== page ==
The Danish Girl musical rights Eddie Redmayne’s wrongs and casts trans woman in lead role
A trans actress has been cast as the lead in a new musical adaptation of The Danish Girl, which tells the real life story of Lili Elbe.
L Morgan Lee will lead workshops of the New Theatre Peterborough musical from 26 to 30 April, while Jake and Hannah Graf have joined as consultants on the project.
The musical tells the story of Lili, a Danish painter, who became one of the first people in the world to undergo gender affirmation surgery.
Written by Katie Lam and Alex Parker, the musical adaptation of The Danish Girl is based on a book by David Ebershoff. The story was previously made into a feature film in 2015, with Eddie Redmayne winning an Oscar nomination for his controversial performance as Lili.
“I never would have guessed, in the middle of a pandemic, I’d be in my apartment in New York on Zoom with a creative team in London discussing a new musical,” Lee said.
“I’ve dreamed of getting my hands on this kind of material in a show but the reality is Black women, and even more specifically Black, trans women are so rarely, if ever, even considered.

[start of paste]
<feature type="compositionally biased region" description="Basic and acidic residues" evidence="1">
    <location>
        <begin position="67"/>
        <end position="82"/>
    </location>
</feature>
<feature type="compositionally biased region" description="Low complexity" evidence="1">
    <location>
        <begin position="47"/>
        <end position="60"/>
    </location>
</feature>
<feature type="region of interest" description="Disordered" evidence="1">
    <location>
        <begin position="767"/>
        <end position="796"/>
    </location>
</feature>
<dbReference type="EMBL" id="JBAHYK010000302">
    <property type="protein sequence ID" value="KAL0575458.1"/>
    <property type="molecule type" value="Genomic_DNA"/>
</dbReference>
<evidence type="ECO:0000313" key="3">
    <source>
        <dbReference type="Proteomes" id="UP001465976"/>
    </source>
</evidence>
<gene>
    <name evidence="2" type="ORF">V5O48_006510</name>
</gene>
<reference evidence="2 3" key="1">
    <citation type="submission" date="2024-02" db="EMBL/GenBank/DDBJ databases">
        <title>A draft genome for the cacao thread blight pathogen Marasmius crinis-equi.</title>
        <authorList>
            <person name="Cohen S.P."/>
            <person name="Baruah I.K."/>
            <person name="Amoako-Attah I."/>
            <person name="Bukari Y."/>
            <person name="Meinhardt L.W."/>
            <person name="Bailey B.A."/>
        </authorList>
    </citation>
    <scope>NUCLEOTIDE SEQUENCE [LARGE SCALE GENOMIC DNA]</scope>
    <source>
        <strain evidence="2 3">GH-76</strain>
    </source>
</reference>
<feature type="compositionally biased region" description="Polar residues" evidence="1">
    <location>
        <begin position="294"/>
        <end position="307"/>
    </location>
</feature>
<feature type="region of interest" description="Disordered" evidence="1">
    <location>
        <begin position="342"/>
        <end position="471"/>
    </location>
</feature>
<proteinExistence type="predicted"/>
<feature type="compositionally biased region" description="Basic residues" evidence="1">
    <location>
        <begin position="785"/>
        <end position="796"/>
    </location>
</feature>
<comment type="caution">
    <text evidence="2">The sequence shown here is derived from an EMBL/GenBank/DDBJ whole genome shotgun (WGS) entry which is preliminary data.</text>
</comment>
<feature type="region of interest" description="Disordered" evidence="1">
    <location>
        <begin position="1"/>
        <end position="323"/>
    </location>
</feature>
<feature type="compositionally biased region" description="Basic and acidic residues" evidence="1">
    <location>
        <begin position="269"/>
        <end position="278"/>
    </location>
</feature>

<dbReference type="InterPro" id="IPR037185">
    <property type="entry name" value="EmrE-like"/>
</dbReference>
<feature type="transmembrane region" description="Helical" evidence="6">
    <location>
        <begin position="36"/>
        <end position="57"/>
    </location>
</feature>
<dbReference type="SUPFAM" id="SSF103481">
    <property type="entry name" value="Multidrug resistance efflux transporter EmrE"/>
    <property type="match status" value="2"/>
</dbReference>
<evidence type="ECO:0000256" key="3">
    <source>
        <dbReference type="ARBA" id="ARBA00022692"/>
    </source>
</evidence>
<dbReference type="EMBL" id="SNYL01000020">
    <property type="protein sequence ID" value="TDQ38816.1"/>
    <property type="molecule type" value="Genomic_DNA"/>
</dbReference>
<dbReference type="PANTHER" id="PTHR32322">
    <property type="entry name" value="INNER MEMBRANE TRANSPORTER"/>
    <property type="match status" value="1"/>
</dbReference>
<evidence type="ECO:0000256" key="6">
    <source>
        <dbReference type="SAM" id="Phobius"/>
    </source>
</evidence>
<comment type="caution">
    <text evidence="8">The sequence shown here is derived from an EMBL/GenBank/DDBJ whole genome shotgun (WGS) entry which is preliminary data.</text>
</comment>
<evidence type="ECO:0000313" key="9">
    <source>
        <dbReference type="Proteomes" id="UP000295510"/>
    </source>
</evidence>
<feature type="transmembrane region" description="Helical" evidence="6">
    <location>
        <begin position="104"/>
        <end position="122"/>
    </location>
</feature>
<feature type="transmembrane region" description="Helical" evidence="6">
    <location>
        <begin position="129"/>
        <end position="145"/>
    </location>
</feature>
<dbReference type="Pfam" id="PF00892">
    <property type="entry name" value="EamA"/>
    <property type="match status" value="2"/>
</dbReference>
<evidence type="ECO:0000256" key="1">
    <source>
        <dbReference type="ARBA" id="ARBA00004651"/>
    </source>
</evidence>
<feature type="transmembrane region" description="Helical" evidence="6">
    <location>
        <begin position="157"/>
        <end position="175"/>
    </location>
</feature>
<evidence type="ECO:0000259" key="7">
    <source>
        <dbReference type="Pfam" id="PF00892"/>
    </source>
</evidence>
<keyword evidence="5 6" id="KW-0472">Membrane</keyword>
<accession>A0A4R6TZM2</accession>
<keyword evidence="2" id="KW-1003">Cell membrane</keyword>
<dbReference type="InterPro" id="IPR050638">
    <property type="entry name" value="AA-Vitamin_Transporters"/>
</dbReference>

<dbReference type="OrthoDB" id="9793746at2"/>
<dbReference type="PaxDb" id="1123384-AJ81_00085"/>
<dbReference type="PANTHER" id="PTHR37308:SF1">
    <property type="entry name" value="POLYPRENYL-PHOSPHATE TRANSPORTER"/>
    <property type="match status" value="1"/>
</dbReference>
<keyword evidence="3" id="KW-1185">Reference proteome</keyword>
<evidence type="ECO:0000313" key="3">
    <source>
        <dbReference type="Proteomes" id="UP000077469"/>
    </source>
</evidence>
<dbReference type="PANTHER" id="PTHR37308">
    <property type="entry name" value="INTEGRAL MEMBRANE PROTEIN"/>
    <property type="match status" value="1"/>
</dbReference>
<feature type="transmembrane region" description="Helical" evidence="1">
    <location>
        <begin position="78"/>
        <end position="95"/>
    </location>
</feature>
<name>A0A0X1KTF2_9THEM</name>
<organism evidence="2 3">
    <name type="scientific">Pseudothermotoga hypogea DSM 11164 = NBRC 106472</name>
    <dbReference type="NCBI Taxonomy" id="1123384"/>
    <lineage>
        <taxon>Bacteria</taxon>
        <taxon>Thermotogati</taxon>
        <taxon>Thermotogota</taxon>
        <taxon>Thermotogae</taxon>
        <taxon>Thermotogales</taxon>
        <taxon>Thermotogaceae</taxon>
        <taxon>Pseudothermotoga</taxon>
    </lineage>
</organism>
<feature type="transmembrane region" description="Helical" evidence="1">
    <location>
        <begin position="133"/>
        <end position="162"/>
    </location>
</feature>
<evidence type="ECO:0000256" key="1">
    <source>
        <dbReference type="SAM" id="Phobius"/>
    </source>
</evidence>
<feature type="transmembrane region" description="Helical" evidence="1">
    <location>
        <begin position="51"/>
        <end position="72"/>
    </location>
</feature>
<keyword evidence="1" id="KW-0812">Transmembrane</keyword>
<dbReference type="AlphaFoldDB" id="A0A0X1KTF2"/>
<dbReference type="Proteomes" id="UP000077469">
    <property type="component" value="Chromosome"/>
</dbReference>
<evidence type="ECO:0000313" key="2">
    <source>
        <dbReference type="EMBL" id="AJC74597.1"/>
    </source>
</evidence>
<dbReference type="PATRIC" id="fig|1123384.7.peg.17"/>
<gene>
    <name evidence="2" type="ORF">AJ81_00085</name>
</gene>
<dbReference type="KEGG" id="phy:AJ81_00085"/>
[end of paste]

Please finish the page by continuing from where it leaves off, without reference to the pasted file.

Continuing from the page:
“This creative team has taken the time to truly see the artists they work with. They are committed to telling this story using not only a trans woman to play Lili but a variety of trans people in many of the other roles throughout the show with a cast that reflects the world we live in.”
Lee added: “The process has been such a testament to the potential of where our industry has the potential to go and I’m so honoured to be a part of that.”
The Danish Girl musical will tell a ‘joyful trans story’
Katie Lam said she and her co-writer Alex Parker decided to write the musical because Lili’s story spoke to them.
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“Inspired by discussions with our consultants and casts, we are committed to telling a joyful trans story. Lili of course struggled through the traumas inherent in transition and did not survive her final operation.
“But for decades she was supported, accepted and loved by her wife, siblings, parents, friends and wider community. She found a surgeon who believed and understood her, and was able to make her emotional reality a physical reality; and all a hundred years ago.”
The musical is being made with funds from the Cultural Recovery Fund, a government initiative to support theatres, music venues cultural spaces during the coronavirus pandemic.
David Hutchinson, CEO of Selladoor Worldwide, which operates the New Theatre Peterborough, said he is “delighted” the musical will be workshopped after an “incredibly tough year” for the industry.
“At Selladoor we are committed to supporting new work and it’s an honour to be workshopping this amazing and important story with such a fantastic cast and creative team,” Hutchinson said.
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